Telomerase activation has been shown to be an important step in the immortalization of normal fibroblasts [53]. However, in the current study we were unable to show telomerase activation using the TRAP assay. Previous attempts to show telomerase activity in other immortal CEF cells [8,9], including the fully immortal DF-1 cell line (passage 280) have proven unsuccessful as well. Although telomerase activity was undetectable in the immortal SC-2 or DF-1 cells, telomere length did not decrease, even in senescent passage 18 CEF cells (data not shown). These results suggested that perhaps alterations in the p53 and/or Rb pathways may be more important than telomerase activation for the immortalization of CEF cells, which was in agreement with our other spontaneously immortalized cell lines (SC-1 and DF-1). The question still remains as to how chicken cells maintain telomere length without detectable telomerase activity. It is possible that sufficient telomerase activity is present in immortal CEF cells to maintain telomere length, but that this level is not high enough to be detected by the TRAP assay. It also is possible that telomere length is maintained in CEF cells through alternative mechanisms, as has been proposed in a number of human cells lines that do not display telomerase activity [54,55]. Although telomerase activity was undetectable, mRNA expression of TRF2, which is involved in the maintenance of telomeres, was elevated in passage 95 SC-2 cells (data not shown) suggesting that TRF2 may participate in the stabilization of telomere length in SC-2 cells.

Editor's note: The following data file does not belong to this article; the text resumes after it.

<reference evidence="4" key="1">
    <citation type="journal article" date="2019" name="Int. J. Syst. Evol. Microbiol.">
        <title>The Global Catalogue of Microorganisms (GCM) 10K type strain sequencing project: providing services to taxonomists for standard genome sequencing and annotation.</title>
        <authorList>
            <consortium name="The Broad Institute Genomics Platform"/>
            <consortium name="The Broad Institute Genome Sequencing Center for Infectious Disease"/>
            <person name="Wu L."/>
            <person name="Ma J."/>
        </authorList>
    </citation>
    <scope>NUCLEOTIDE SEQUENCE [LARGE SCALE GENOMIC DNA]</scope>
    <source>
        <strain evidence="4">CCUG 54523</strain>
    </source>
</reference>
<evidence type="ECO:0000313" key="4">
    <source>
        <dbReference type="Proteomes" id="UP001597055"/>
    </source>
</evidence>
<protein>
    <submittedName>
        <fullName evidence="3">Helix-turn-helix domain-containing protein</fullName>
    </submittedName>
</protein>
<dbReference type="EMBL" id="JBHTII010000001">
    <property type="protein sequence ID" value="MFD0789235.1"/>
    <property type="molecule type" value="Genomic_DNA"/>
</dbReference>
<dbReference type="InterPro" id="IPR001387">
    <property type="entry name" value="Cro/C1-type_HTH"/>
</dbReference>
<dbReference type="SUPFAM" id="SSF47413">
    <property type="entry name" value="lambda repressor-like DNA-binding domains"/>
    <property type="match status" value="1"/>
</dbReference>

Conclusion